DipteraFlies Pollinators and Flies Australian Sheep Blowfly (Lucilia cuprina) Australian Drain Fly Balaana Beefly Bat Flies Bee Flies Bee Fly (Anthrax) Ligyra Australiphthiria Chrysomya saffranea Eristalinus punctulatus Musca Odontomyia (Soldier Flies) Sarcophaga aurifrons Soldier Fly Syrphids

The general public most probably would not associate flies as flower pollinators, yet many species of flies are, being attracted by both nectar and pollen. Unlike native bees, flies are not known to visit specific plant species, instead they are known to visit a variety of flowers.

Fly visitors from at least 71 families of Diptera have been recorded in the literature to flowers in 137 plant families (Larson et al., 2001). The families Syrphidae (hoverflies), Bombyliidae (bee flies), and the Muscidae are especially common as flower visitors.1

Pollinators, Role of, Authors D.W. Inouye, J.E. Ogilvie, in Reference Module in Life Sciences, 2017, Muscidae, ScienceDirect
Fly on Needlewood (Hakea leucoptera), Alice Springs NT
Fly on Needlewood (Hakea leucoptera), Alice Springs NT
Steelblue Bluebottle (Chrysomya saffranea)
Steelblue Bluebottle (Chrysomya saffranea), Alice Springs, NT

Just like native bees, flies that feed on nectar are also known to “bubble” the nectar. This “bubbling” is the term for the process of the expulsion of nectar to evaporate the moisture from the nectar, to condense it.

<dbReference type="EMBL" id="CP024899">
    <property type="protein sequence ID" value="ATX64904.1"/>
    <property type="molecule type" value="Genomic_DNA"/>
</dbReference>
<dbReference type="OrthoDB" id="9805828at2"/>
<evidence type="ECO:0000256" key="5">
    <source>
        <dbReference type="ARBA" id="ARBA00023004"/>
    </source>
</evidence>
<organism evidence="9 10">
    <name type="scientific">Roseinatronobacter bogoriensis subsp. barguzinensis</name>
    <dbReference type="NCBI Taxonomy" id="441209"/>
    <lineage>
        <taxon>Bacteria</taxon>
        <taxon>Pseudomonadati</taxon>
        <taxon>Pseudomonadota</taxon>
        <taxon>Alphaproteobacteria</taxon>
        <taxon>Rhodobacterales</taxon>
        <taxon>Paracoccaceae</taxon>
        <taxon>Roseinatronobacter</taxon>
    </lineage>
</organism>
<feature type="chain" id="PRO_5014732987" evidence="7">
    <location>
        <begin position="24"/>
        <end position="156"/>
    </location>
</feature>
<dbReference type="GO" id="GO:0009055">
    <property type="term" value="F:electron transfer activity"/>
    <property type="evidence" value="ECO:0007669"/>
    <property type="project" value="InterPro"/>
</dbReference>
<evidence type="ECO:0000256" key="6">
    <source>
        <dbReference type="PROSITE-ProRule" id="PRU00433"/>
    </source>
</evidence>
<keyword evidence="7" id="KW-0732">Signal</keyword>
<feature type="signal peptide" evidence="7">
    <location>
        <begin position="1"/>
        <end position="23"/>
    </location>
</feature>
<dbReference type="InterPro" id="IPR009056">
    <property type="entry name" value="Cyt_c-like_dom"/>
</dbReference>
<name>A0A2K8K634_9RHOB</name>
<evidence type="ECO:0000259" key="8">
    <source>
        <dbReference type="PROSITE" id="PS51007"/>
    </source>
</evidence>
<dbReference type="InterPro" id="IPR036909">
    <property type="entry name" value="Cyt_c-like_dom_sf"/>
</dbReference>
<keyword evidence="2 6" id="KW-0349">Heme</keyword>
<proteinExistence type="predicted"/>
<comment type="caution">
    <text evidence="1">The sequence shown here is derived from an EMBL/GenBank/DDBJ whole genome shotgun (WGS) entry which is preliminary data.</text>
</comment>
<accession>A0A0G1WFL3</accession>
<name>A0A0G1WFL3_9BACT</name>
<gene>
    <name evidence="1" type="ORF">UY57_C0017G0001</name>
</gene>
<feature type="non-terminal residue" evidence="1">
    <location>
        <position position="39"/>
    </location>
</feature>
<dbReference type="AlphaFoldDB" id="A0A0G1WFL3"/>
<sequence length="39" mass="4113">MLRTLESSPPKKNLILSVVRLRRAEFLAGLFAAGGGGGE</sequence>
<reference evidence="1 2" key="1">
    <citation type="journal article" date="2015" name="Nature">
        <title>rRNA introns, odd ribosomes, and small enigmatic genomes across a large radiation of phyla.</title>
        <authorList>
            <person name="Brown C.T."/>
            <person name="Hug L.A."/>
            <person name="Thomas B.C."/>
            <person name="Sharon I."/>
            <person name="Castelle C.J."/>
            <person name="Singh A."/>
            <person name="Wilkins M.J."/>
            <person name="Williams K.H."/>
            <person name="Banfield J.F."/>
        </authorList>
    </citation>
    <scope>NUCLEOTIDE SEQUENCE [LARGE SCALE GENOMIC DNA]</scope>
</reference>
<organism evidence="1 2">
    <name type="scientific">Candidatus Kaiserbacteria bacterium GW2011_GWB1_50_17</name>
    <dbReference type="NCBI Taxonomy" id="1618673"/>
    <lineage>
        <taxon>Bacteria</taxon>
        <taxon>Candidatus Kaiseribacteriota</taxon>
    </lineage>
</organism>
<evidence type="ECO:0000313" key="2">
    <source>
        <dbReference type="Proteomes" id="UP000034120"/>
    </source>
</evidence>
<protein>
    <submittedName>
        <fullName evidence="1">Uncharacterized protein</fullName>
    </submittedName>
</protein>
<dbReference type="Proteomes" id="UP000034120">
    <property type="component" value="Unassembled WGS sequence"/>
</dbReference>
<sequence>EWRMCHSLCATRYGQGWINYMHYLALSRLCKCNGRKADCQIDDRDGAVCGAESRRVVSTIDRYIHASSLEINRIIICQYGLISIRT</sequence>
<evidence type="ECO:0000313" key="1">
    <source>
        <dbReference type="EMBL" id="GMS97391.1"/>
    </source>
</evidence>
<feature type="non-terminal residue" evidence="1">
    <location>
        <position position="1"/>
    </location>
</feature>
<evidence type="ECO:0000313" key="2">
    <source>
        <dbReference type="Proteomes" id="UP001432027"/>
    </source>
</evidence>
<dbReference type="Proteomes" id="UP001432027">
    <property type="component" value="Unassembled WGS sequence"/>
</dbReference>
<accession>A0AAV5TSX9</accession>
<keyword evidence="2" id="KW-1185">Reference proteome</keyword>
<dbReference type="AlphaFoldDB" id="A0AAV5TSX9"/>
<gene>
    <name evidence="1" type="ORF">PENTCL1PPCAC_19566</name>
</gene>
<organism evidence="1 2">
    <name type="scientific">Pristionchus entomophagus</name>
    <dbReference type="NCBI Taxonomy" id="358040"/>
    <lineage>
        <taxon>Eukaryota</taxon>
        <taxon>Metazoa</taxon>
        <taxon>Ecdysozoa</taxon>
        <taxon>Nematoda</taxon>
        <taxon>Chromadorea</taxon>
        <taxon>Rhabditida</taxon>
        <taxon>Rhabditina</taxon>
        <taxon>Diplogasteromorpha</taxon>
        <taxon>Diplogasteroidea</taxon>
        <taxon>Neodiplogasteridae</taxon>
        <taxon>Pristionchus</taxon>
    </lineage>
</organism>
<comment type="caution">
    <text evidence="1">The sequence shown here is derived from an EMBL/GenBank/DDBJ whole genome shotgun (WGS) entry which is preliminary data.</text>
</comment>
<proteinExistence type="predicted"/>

Fly (possibly Phaonia tuguriorum) bubbling nectar © Shane Lear
Fly (possibly Phaonia tuguriorum) bubbling nectar, Ophir Central Tablelands NSW © Shane Lear
Australian Sheep Blowfly (Lucilia cuprina) also known as Green Blowfly
Australian Sheep Blowfly (Lucilia cuprina) also known as Green Blowfly, blowing a nectar bubble

Footnote & References

  1. Pollinators, Role of, Authors D.W. Inouye, J.E. Ogilvie, in Reference Module in Life Sciences, 2017; Muscidae, ScienceDirect, https://www.sciencedirect.com/topics/biochemistry-genetics-and-molecular-biology/muscidae
  2. Fly, https://en.wikipedia.org/wiki/Fly (last visited Feb. 12, 2022)
  3. Diptera, Linnaeus, 1758, Flies, Atlas of Living Australia, https://bie.ala.org.au/species/urn%3Alsid%3Abiodiversity.org.au%3Aafd.taxon%3A6bb27cbe-1bc6-4a7b-b348-e3b5677f239f
  4. Flies, CSIRO, https://www.csiro.au/en/research/animals/insects/flies-research
  5. Phaonia tuguriorum, iNaturalistAU, https://inaturalist.ala.org.au/taxa/445506-Phaonia-tuguriorum
  6. Phaonia tuguriorum, Shane Lear, ausemade, iNaturalistAU, https://inaturalist.ala.org.au/observations/191843209

DipteraFlies Pollinators and Flies Australian Sheep Blowfly (Lucilia cuprina) Australian Drain Fly Balaana Beefly Bat Flies Bee Flies Bee Fly (Anthrax) Ligyra Australiphthiria Chrysomya saffranea Eristalinus punctulatus Musca Odontomyia (Soldier Flies) Sarcophaga aurifrons Soldier Fly Syrphids

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